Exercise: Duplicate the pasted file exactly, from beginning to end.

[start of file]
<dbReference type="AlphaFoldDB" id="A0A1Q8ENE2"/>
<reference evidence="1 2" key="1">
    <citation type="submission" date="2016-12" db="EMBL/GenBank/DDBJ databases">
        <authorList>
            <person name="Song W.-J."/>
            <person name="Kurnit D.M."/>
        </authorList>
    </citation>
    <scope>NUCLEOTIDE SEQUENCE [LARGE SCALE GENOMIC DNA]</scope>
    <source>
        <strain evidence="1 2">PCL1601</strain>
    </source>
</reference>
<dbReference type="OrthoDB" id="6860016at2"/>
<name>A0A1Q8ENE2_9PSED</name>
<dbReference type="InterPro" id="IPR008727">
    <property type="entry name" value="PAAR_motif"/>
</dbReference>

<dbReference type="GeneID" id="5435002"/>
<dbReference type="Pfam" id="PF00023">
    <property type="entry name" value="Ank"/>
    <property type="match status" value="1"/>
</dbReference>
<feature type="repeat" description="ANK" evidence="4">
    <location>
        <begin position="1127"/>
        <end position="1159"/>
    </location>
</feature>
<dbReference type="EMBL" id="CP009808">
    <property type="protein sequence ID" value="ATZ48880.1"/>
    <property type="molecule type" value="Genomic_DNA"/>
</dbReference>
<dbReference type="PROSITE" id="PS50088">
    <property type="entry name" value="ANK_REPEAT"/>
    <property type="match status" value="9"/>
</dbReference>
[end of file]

<dbReference type="AlphaFoldDB" id="A0A1Q8ENE2"/>
<reference evidence="1 2" key="1">
    <citation type="submission" date="2016-12" db="EMBL/GenBank/DDBJ databases">
        <authorList>
            <person name="Song W.-J."/>
            <person name="Kurnit D.M."/>
        </authorList>
    </citation>
    <scope>NUCLEOTIDE SEQUENCE [LARGE SCALE GENOMIC DNA]</scope>
    <source>
        <strain evidence="1 2">PCL1601</strain>
    </source>
</reference>
<dbReference type="OrthoDB" id="6860016at2"/>
<name>A0A1Q8ENE2_9PSED</name>
<dbReference type="InterPro" id="IPR008727">
    <property type="entry name" value="PAAR_motif"/>
</dbReference>

<dbReference type="GeneID" id="5435002"/>
<dbReference type="Pfam" id="PF00023">
    <property type="entry name" value="Ank"/>
    <property type="match status" value="1"/>
</dbReference>
<feature type="repeat" description="ANK" evidence="4">
    <location>
        <begin position="1127"/>
        <end position="1159"/>
    </location>
</feature>
<dbReference type="EMBL" id="CP009808">
    <property type="protein sequence ID" value="ATZ48880.1"/>
    <property type="molecule type" value="Genomic_DNA"/>
</dbReference>
<dbReference type="PROSITE" id="PS50088">
    <property type="entry name" value="ANK_REPEAT"/>
    <property type="match status" value="9"/>
</dbReference>